For many companies and upper management, it is usual to hear comments such as: “investing in technology is very costly, and in security, even more.” However, this type of comments could become less common in the years to come. For instance, this 2020 has the peculiarity of different sectors, such as the educational, commercial, business and personal ones, having to reinvent themselves, making use of ICTs with the purpose of having their economical activities the least impacted possible, given the global situation of this pandemic. And in the process of reinventing themselves, it is possible that these sectors wonder: In what way can technology help me reach my objectives? Interestingly, there is a governance and management framework that seeks to align company goals at a corporate level, making use of ICTs, which is known as COBIT. The implementation of this type of frameworks allows companies to manage adequately the assets and their technologies; furthermore, it allows seeing IT as that support to reach goals. It is there where it is worth wondering: To what extent is it really expensive to invest in technology? Since if a company operates without using technology, it will hardly be a company that accomplishes its goals easily.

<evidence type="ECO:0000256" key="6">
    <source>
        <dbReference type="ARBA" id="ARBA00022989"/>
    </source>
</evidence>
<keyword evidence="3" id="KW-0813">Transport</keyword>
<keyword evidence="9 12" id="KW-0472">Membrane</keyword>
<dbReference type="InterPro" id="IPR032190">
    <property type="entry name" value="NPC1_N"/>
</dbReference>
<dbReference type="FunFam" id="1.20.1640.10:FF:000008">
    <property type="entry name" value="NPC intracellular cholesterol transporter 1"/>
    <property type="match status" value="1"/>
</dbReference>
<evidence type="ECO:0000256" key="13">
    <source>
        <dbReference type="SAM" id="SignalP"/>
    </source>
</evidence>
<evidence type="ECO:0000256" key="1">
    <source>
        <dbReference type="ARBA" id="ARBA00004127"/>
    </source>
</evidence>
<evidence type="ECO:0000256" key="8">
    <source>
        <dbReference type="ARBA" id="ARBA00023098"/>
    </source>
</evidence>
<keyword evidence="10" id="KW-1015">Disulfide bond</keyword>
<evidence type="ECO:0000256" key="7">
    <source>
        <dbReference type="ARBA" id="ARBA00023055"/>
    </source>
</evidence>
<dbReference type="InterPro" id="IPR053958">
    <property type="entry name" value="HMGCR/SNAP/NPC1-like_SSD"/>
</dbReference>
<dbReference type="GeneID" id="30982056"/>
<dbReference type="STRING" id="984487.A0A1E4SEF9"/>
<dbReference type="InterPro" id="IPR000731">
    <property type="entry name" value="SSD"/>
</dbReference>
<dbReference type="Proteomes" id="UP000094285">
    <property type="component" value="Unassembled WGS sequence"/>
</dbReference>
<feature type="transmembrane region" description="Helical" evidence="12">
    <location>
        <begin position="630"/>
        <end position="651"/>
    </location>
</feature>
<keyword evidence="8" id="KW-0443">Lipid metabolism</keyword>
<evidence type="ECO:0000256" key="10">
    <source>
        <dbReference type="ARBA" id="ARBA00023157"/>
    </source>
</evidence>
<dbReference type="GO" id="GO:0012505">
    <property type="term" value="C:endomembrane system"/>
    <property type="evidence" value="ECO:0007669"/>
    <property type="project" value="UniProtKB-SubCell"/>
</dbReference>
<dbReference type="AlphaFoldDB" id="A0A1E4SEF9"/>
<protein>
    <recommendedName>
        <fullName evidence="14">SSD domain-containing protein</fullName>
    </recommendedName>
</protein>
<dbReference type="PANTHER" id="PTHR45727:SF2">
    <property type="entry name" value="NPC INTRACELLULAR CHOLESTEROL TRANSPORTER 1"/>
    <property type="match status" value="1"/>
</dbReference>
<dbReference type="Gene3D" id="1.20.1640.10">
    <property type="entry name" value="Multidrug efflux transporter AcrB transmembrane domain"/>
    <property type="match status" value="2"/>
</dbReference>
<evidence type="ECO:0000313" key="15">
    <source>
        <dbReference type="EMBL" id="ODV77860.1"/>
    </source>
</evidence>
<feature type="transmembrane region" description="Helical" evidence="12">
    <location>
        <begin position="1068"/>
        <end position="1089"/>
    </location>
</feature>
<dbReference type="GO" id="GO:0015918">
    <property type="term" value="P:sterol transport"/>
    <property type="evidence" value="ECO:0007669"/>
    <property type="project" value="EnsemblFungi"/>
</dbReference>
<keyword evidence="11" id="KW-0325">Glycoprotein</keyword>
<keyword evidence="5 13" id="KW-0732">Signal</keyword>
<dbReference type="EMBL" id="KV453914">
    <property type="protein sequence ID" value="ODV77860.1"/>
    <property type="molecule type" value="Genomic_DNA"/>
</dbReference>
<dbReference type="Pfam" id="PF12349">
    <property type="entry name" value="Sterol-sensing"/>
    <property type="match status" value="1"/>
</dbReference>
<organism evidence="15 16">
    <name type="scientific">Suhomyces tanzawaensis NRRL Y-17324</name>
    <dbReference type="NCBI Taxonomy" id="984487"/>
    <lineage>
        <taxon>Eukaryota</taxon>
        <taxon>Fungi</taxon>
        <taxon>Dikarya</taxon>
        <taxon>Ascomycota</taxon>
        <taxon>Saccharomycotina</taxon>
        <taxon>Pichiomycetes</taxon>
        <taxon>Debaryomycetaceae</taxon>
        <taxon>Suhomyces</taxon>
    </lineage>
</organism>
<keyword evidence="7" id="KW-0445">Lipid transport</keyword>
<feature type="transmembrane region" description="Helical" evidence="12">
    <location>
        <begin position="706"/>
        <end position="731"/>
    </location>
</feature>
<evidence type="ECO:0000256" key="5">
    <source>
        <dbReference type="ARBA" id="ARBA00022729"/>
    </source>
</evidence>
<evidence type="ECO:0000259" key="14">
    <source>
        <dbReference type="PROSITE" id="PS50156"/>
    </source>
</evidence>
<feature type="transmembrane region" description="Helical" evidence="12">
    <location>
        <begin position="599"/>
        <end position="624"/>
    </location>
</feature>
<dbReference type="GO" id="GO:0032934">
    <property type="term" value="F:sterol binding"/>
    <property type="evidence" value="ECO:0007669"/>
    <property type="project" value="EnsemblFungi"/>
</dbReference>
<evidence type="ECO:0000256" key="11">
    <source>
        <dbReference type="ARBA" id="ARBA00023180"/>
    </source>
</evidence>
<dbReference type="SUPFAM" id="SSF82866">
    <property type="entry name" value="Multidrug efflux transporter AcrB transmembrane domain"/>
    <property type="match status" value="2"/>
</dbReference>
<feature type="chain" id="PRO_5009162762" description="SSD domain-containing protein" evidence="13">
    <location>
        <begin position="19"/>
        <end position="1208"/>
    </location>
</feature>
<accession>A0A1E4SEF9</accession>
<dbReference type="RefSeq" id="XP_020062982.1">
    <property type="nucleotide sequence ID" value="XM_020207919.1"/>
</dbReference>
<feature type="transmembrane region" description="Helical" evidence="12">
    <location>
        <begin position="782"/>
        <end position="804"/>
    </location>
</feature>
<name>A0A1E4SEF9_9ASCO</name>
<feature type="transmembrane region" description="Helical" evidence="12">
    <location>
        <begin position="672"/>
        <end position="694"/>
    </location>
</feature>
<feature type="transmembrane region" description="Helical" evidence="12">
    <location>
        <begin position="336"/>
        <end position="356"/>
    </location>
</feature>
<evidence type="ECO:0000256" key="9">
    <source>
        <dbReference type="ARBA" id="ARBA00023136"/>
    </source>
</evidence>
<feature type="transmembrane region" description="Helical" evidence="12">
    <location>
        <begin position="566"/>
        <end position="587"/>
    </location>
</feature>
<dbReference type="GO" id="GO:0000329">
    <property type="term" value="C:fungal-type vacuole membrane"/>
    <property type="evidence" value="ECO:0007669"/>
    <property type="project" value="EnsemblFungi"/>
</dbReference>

4. In security, there is no return of investment (ROI)
If we support the idea that the IT department in an organization is aligned, or aligning to the corporate goals, it is evident that it should make some investment in technology. Also, it is normal for this area not to report any income, which may lead to believe that there is no ROI that justifies the invested resources in the area. But if we consider the critical scenarios that a company may go through, it may be more expensive to neglect technology and security than deciding to timely invest. Up next, some examples of critical scenarios that a company could face as a consequence of not investing in technology: